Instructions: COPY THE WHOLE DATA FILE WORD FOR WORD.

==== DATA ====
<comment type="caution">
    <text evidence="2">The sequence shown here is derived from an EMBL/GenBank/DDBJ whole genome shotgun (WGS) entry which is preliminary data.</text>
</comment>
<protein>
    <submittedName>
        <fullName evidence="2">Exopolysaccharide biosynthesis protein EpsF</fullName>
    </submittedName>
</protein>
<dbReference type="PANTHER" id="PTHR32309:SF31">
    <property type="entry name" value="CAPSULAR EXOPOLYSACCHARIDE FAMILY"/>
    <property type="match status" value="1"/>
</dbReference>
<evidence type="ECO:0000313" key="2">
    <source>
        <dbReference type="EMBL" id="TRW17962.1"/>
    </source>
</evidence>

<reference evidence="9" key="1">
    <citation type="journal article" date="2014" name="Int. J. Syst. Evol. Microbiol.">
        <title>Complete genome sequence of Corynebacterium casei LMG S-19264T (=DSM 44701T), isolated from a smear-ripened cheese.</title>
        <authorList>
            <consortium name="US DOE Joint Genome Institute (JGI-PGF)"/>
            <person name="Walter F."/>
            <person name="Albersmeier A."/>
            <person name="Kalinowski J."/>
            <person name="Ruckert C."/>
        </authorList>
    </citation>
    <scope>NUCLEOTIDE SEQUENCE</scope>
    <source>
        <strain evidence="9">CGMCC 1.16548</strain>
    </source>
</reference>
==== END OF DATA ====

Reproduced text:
<comment type="caution">
    <text evidence="2">The sequence shown here is derived from an EMBL/GenBank/DDBJ whole genome shotgun (WGS) entry which is preliminary data.</text>
</comment>
<protein>
    <submittedName>
        <fullName evidence="2">Exopolysaccharide biosynthesis protein EpsF</fullName>
    </submittedName>
</protein>
<dbReference type="PANTHER" id="PTHR32309:SF31">
    <property type="entry name" value="CAPSULAR EXOPOLYSACCHARIDE FAMILY"/>
    <property type="match status" value="1"/>
</dbReference>
<evidence type="ECO:0000313" key="2">
    <source>
        <dbReference type="EMBL" id="TRW17962.1"/>
    </source>
</evidence>

<reference evidence="9" key="1">
    <citation type="journal article" date="2014" name="Int. J. Syst. Evol. Microbiol.">
        <title>Complete genome sequence of Corynebacterium casei LMG S-19264T (=DSM 44701T), isolated from a smear-ripened cheese.</title>
        <authorList>
            <consortium name="US DOE Joint Genome Institute (JGI-PGF)"/>
            <person name="Walter F."/>
            <person name="Albersmeier A."/>
            <person name="Kalinowski J."/>
            <person name="Ruckert C."/>
        </authorList>
    </citation>
    <scope>NUCLEOTIDE SEQUENCE</scope>
    <source>
        <strain evidence="9">CGMCC 1.16548</strain>
    </source>
</reference>